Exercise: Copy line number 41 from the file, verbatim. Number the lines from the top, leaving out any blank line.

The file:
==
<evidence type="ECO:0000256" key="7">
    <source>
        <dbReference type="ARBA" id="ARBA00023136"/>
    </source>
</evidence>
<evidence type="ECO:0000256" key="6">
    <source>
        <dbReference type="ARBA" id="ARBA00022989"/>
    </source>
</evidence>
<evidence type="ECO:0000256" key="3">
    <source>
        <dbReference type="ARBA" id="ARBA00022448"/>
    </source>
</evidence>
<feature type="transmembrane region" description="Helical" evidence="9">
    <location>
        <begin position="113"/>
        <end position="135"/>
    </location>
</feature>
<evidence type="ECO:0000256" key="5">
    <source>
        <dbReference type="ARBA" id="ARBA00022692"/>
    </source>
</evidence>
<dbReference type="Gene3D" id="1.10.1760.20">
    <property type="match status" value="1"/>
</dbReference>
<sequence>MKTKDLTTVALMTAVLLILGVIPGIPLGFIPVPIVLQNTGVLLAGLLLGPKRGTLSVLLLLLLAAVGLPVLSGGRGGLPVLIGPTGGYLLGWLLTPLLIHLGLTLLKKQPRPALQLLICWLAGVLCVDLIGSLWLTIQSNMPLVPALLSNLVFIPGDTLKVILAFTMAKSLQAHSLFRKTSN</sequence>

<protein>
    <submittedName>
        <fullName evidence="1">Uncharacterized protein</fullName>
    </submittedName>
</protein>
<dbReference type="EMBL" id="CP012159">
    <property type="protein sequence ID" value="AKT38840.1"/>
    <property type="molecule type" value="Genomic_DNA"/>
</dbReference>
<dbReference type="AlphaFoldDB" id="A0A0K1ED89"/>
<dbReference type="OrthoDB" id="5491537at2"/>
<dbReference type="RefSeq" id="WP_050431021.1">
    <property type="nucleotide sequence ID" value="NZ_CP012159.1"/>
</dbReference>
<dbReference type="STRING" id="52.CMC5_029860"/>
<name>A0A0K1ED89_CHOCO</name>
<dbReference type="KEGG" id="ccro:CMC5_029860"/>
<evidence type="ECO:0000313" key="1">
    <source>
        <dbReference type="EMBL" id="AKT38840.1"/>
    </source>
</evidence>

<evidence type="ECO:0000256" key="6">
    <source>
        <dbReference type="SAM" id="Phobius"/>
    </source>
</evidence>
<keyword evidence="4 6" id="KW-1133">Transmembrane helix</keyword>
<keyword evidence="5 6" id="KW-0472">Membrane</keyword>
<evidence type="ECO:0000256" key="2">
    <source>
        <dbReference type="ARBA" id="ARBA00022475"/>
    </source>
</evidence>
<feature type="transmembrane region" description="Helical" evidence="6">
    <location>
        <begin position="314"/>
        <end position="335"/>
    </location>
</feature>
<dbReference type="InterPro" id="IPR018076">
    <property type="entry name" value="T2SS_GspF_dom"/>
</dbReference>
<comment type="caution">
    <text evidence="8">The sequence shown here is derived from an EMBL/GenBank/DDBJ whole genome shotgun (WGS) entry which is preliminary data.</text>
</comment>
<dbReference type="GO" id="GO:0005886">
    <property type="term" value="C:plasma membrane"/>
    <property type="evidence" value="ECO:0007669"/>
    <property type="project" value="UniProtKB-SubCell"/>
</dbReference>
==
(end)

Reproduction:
<dbReference type="OrthoDB" id="5491537at2"/>